1. civilization

Sid Meier
Civilization was also a wonderful way to learn about history. You began as a single
group of settlers in 4000 BC and attempted to struggle through to the present
day via hundreds of technological discoveries, civic buildings, political systems and
military units. Much of the historical content is obviously simplified, but it
nonetheless offers an outstanding survey of the multitude ways in which different
societies have developed over the last six millennia. Here, the role of the ruler
(i.e. you) is important, but the success or failure of your civilization depends just
as much on fundamentals such as local terrain and on contingencies such as luck in
battle. Social and economic historians would surely approve.
The incredible machines
• The general goal of the games is to create a series of
Rube Goldberg devices: arrange a given collection of
objects in a needlessly complex fashion so as to
perform some simple task (for example, "put the ball
into a box" or "start a mixer & turn on a fan".)
• Available objects ranged from simple ropes and
pulleys to electrical generators, bowling balls, and even
cats and mice to humans, most of which had specific
interactions with or reactions to other objects (for
example, mice will run towards nearby cheese).
The incredible machines
• The levels usually have some fixed objects that
cannot be moved by the player, and so the
only way to solve the puzzle is carefully
arrange the given objects around the fixed
• There is also a "freeform" option that allows
the user to "play" with all the objects with no
set goal or to also build their own puzzles with
goals for other players to attempt to solve.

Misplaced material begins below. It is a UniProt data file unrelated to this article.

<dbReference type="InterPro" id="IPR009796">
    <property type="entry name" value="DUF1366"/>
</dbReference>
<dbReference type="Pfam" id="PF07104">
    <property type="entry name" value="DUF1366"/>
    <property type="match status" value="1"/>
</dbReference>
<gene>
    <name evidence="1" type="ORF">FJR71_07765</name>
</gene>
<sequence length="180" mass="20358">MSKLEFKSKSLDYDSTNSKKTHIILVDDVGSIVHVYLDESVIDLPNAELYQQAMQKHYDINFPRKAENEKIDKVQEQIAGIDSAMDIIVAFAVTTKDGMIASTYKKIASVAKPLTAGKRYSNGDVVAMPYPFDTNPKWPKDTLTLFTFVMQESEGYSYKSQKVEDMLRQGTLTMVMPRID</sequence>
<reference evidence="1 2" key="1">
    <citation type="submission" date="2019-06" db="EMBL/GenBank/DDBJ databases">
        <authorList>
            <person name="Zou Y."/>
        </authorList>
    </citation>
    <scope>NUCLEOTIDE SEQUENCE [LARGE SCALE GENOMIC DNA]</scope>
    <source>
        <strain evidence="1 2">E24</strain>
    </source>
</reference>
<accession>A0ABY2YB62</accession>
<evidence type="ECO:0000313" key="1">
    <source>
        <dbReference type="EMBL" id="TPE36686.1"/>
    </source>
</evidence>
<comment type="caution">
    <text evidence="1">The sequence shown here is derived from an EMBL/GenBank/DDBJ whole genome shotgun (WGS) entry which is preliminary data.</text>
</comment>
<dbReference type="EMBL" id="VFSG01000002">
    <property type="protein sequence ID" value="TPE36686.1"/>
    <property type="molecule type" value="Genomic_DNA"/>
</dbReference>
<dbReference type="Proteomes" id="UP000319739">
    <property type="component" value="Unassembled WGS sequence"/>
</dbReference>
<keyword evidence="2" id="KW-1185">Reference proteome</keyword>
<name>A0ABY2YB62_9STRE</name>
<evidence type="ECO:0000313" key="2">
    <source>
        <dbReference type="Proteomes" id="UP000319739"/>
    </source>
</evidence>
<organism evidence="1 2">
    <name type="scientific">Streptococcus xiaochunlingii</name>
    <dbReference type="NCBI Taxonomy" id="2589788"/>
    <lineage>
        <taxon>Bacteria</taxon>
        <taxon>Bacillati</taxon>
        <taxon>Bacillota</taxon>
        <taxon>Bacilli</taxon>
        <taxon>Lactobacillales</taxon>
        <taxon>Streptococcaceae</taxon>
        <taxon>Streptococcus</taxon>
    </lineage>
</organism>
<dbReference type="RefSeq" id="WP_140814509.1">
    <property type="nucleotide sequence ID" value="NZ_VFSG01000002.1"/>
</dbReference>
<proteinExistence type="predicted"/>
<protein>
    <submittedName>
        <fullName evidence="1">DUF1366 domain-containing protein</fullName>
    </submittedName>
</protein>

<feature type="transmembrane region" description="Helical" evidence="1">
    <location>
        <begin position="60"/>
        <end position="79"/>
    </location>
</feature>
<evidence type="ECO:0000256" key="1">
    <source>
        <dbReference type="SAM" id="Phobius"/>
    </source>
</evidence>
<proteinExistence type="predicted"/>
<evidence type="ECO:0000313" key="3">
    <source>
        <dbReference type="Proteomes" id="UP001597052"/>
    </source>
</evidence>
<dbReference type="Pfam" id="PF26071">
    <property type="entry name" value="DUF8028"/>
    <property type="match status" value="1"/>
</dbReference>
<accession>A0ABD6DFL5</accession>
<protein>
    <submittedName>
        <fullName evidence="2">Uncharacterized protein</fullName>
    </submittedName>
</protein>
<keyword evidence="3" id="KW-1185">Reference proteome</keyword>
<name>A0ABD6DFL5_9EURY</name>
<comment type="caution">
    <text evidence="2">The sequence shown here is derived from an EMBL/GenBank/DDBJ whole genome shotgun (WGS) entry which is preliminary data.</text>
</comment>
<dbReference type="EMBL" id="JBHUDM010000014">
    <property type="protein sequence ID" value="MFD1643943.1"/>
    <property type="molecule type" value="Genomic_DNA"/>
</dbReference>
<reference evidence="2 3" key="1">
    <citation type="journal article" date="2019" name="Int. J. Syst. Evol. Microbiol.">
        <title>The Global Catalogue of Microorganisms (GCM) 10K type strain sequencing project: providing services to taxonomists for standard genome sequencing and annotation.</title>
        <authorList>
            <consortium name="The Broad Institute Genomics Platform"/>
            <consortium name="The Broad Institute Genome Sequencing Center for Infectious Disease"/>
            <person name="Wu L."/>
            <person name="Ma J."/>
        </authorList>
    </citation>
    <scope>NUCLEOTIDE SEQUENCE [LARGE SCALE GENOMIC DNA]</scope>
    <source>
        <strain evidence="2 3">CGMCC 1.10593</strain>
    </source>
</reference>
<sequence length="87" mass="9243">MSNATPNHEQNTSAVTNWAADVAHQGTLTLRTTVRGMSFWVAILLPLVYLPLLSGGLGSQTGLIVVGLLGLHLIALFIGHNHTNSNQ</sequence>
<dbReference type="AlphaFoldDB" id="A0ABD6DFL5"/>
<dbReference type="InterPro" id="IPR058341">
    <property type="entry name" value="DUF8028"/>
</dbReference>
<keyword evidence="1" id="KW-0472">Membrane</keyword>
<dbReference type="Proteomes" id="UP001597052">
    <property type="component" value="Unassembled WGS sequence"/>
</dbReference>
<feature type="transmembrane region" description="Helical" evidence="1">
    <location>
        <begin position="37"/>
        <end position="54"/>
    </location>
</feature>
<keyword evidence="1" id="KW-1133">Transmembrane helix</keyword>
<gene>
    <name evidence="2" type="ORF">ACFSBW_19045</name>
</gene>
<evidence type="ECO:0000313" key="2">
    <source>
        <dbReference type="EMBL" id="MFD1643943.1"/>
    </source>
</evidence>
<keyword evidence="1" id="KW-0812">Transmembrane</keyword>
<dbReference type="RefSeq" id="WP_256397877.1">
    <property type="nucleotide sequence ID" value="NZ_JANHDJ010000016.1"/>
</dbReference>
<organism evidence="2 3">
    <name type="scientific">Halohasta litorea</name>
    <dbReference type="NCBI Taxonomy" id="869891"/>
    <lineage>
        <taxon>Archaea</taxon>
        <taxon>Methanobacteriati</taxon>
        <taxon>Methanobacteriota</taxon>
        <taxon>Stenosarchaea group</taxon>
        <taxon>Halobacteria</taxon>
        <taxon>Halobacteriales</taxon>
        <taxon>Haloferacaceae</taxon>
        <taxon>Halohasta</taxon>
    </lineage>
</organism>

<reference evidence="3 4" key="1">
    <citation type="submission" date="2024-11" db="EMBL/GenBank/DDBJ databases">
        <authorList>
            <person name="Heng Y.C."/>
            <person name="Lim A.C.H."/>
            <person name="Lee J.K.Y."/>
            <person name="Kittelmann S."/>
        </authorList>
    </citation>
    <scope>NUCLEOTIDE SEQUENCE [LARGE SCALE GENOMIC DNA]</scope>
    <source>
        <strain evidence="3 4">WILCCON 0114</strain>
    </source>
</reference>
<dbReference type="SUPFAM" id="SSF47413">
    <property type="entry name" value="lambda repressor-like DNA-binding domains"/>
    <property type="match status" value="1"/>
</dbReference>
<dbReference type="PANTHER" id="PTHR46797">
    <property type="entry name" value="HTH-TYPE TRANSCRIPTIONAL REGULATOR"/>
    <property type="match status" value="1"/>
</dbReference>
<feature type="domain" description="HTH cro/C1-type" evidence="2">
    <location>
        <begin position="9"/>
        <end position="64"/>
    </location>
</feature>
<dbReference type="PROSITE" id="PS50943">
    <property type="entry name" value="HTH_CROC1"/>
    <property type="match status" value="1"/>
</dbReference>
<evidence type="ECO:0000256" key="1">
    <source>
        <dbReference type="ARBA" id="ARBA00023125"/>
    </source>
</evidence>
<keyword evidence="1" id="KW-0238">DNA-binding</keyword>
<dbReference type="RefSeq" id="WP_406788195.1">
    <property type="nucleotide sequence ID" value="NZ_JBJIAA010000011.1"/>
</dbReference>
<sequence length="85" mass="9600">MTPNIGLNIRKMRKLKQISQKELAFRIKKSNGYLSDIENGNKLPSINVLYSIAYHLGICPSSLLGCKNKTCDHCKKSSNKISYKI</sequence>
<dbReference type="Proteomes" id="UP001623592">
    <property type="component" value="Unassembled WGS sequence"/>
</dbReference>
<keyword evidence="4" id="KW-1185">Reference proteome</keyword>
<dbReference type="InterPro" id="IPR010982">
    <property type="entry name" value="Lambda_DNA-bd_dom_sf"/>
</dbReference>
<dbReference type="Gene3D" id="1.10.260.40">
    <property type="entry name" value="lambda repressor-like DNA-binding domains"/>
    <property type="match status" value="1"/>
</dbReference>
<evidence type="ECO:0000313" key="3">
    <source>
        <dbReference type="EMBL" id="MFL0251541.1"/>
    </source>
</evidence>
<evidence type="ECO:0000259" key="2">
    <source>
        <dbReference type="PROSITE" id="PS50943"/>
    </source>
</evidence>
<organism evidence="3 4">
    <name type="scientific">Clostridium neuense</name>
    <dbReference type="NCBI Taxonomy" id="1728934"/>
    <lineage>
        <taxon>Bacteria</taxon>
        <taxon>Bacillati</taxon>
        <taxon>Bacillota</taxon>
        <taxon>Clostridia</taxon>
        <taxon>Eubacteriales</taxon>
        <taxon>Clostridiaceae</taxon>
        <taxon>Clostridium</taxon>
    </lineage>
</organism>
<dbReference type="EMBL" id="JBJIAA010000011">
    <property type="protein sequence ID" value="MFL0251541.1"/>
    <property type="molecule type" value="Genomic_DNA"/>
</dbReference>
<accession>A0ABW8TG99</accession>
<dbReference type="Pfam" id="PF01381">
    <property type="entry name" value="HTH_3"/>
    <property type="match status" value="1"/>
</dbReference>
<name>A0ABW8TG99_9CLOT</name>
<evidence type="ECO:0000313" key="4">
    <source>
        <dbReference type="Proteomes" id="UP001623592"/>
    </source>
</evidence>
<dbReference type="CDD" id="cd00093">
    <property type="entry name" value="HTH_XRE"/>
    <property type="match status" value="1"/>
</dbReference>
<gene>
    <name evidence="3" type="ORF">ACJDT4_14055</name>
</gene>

The incredible machines
• Notably, the games simulated not only the
physical interactions between objects, but also
ambient effects like varying air pressure and
• The engine does not use a random number
generator in its simulation of physics, assuring
that the results for any given "machine" are
• There are also hints. (For example "Place the
toaster here" or "We need to move that cat with
a conveyor belt").
Educational importance
• Learners can control their navigation of the
• Games can be adapted to the individual pace
of the learner
• Game-based tasks may require students to
formulate hypotheses and experiment
Games Encourage Interactive
First of all, good learning allows the student to
be a producer rather than a passive consumer
of his own learning.
Games also feature inquiry-based learning.
Games Provide Feedback and Adapt
to the Learner
• Games allow players to customize their
difficulty level or style of play. Students in the
traditional classroom may feel material is too
hard or too easy, and they cannot try on
different learning styles
Games Utilize Situated Meanings
• Traditional classrooms tend to focus heavily
on facts, definitions and isolated events, and
another of Gee's learning principle is that
“humans are poor at using verbal information
when given lots of it out of context and before
they can see how it applies in actual
situations” . Games act as learning scaffolds,
delivering information to the player just in
time when they need to use it
Games Create Meaningful
• As players explore their game world, they
also create memorable, rich experiences
which can be used to retrieve and reflect
upon knowledge.
• As concepts become more difficult in school,
“students no longer see science as connected
to the real world and lose interest in the
• taking on the role of a scientist or
mathematician, players can watch how their
knowledge applies in these realistic
Games Let Students Experience the
• games let students experience it and actively
seek out the information
themselves, encouraging students to use
problem-solving and scientific inquiry skills.
• Games allow students to immerse themselves
in a concept without a constricted approach.
Games Can Facilitate Technology
Handheld device for Environmental Detectives from the MIT
Education Arcade

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